In the 1850s, what would become Romania had been split between the Ottomans, the Habsburgs and the Russians. After being granted “nationhood,” Romanians joined the Russians and other European powers to drive the Ottomans off Europe. Romanian troops were the vanguard rushing at cannons to win bloody victories that resulted in … a dismembering of Romania.
Yep. Betrayal. Romanians fought and won, and then in the peace conferences were shorn of territory by the Great Powers to satisfy … Russia. It is a theme oft repeated.
In the aftermath of World War I, a Greater Romania was created. At Versailles, she gained Dracula's Transylvania and Petru Rares' Bucovina from the withering Austro-Hungarian Empire. Romania also gained Dobrugea from Bulgaria and Bessarabia, an original part of “Romania,” back from Soviet Russia. Infant Romania was suddenly the size of France.
Twenty years later, Stalin and Hitler carved up Romania before they carved up each other. Most of the 1919 gains were lost. Romania was a World War II battleground. Then came the Communists. That disaster lasted until the 1989 palace revolution but, most Romanians would say, the disasters of the 20th century linger today.
With the war in neighboring Ukraine, Romania anxiously wonders if her front line status as a NATO country will lead to further “great power” betrayals.
Meanwhile, in scenic Transylvania, some German tourists come “home” to see Brasov, Sibiu and Sighisoara, places that were called Kronstadt, Hermannstadt and Schassburg for 800 years before the Red Army forced the Saxons to either leave or die. The cities are testament to the mixed cultural heritage of Transylvania where Saxons, Romanians and Hungarians built a vibrant culture, until the Soviets came.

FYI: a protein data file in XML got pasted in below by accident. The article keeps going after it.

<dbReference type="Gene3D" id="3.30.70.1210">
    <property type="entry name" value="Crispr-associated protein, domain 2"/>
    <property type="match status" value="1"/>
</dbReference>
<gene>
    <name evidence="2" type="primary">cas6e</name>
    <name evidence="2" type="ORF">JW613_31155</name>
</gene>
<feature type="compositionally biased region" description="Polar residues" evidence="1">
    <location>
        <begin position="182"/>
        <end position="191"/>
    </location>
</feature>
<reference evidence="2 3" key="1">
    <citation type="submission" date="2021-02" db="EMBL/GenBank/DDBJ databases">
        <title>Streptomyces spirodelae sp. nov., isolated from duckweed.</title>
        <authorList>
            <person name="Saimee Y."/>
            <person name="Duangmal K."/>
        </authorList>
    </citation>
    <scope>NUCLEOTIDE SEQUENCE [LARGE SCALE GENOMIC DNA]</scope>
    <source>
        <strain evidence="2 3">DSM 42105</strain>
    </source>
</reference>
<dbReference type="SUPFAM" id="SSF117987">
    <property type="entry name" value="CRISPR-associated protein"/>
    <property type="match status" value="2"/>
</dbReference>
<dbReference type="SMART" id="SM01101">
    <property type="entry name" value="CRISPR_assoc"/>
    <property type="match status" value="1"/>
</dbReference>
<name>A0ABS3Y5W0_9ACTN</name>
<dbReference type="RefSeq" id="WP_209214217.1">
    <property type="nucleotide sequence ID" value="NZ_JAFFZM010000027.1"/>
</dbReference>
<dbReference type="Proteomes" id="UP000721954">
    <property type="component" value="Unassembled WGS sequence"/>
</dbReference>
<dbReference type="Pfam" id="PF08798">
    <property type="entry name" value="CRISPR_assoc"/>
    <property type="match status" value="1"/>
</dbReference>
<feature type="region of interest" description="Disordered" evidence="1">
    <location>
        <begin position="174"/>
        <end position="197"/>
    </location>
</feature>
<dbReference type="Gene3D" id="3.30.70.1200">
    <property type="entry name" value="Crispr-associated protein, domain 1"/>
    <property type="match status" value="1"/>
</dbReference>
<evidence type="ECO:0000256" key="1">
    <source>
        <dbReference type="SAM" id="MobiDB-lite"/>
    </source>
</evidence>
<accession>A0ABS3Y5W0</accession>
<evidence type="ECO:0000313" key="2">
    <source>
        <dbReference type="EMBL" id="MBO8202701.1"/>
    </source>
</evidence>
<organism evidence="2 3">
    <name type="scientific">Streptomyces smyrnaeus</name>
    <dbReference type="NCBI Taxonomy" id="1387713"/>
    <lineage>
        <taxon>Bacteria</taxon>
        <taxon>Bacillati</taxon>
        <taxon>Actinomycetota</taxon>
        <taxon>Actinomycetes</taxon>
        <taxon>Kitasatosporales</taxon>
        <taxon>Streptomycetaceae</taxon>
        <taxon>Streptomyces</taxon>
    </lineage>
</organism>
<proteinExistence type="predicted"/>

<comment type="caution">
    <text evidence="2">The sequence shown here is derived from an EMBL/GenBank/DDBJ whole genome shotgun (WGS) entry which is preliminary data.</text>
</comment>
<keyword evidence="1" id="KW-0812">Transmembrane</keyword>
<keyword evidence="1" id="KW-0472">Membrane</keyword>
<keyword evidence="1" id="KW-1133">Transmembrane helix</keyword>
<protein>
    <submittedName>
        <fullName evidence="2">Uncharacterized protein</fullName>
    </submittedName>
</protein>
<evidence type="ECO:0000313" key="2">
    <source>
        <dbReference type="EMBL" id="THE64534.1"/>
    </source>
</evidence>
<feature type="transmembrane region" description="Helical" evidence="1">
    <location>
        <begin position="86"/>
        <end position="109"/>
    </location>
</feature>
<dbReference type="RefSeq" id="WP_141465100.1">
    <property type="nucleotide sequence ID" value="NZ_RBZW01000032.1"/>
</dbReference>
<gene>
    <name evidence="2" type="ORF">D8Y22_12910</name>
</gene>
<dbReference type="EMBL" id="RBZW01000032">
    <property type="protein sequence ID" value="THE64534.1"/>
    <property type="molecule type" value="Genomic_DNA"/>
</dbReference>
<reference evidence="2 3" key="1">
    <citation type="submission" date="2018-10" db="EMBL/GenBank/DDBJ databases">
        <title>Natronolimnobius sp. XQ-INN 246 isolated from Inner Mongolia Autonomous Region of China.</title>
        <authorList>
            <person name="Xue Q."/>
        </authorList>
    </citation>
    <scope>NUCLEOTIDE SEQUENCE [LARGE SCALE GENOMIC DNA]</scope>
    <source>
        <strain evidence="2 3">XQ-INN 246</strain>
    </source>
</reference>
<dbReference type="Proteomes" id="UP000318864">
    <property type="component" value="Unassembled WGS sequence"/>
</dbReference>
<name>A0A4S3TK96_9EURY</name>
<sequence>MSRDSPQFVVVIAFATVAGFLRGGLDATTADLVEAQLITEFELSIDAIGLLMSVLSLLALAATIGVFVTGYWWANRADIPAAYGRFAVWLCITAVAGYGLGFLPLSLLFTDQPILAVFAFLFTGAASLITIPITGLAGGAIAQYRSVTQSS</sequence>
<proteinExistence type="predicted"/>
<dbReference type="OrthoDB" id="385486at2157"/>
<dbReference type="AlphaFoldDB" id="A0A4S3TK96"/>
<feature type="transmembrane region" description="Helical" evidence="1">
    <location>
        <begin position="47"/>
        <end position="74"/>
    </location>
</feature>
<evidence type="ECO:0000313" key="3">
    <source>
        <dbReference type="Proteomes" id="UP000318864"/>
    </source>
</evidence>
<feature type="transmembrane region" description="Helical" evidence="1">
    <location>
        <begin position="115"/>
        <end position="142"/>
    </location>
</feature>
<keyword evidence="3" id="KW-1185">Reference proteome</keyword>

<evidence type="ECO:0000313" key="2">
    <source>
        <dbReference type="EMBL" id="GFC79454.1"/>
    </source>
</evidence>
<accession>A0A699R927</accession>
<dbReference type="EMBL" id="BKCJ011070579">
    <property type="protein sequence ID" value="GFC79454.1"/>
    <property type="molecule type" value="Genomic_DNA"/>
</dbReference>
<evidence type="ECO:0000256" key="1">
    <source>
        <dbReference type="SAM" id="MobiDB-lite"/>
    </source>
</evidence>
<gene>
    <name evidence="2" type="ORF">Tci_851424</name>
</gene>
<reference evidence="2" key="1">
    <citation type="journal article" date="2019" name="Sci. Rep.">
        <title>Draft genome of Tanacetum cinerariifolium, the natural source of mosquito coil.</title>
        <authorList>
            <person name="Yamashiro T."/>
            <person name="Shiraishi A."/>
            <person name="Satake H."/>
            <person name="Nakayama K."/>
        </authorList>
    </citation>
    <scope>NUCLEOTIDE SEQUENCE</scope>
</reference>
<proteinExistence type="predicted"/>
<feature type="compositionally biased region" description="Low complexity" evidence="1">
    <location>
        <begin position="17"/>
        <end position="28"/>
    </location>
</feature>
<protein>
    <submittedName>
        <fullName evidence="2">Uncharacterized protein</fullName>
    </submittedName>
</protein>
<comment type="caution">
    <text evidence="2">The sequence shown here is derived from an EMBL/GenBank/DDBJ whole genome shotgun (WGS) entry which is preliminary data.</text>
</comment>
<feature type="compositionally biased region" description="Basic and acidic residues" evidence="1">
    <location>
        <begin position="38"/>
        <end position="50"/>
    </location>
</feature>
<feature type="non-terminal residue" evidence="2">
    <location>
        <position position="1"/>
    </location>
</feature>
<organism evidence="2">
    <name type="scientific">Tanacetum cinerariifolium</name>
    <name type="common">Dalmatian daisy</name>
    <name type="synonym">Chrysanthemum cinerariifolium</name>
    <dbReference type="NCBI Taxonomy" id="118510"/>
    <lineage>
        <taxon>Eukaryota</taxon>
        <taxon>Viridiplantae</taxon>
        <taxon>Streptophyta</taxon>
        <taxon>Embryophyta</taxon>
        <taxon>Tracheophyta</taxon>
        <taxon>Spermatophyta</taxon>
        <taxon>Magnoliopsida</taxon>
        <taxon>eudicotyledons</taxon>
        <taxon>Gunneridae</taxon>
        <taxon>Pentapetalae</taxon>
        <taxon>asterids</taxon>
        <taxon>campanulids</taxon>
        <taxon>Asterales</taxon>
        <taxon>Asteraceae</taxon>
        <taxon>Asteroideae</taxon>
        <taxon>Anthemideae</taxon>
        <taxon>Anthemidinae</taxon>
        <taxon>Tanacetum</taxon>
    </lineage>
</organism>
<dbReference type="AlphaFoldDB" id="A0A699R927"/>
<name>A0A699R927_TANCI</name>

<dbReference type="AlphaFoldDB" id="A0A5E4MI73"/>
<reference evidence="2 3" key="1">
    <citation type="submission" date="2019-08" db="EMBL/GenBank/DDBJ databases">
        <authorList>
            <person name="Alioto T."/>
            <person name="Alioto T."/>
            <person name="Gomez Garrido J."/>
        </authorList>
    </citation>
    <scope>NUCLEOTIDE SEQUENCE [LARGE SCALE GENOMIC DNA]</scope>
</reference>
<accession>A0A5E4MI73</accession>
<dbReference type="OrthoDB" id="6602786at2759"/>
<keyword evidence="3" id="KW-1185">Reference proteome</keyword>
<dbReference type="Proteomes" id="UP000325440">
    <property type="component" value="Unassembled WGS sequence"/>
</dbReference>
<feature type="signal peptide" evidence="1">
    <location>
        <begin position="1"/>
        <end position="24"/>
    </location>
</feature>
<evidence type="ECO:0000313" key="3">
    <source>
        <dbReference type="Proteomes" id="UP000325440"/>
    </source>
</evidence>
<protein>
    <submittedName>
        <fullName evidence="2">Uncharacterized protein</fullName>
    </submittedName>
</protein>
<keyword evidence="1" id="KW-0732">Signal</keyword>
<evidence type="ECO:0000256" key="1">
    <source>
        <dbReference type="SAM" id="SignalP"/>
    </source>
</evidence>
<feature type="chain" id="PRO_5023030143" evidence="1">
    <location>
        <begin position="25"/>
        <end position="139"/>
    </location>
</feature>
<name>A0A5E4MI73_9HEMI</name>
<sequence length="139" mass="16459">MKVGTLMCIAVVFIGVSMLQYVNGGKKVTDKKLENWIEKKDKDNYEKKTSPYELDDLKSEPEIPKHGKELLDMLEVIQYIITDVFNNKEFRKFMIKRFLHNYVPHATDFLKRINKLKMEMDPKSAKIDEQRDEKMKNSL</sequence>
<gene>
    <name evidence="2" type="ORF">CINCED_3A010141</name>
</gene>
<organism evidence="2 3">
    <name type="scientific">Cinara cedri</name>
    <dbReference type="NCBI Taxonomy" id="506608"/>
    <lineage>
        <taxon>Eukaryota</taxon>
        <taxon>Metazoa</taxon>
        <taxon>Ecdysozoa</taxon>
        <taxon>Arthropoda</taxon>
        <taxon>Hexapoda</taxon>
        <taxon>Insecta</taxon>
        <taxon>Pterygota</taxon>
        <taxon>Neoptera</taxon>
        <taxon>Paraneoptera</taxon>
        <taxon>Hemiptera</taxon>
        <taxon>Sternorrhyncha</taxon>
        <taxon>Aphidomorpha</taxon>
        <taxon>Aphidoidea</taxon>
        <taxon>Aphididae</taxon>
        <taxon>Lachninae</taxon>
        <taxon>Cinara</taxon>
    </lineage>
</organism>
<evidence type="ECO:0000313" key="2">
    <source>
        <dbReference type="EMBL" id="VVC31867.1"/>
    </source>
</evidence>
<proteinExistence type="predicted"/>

Transylvanian villages and towns look like half-timbered, red-tiled-roofed Nurnberg with winding, narrow streets, gothic facades and dense surrounding forests. And you can still see the ghosts of generations of Germans in the blue eyes of the current Romanian population. In Brasov, there is a famous church in the center, and on a wall is a bronze tablet with the names of hundreds of young German men from the parish who died in World War I defending Transylvania from the Russians. Dracula's purported castle is just outside the town and a major tourist stop.
On the Black Sea, the beautiful people enjoy all the best of a sea-front vacation in Mamaia. English, the lingua franca of Europe, is seldom heard but generally spoken by waiters and clerks. It's just that there are no Europeans visiting this summer. Overhead, a gondola gives tourists a seagull's view of the miles of white sand beaches.
Spacious, immaculate, marble-paved promenades are lined with shops, ice cream palaces, hotels and open-air clubs pumping out laconic Eurodance. Rent a chair with umbrella (cheap), and young bronzed men bring tall drinks to you for next to nothing. Beyond the clubs and hotels are the broad expanses of beach and the Black Sea with the war in Ukraine only a few hundred miles away. You can almost smell the cordite.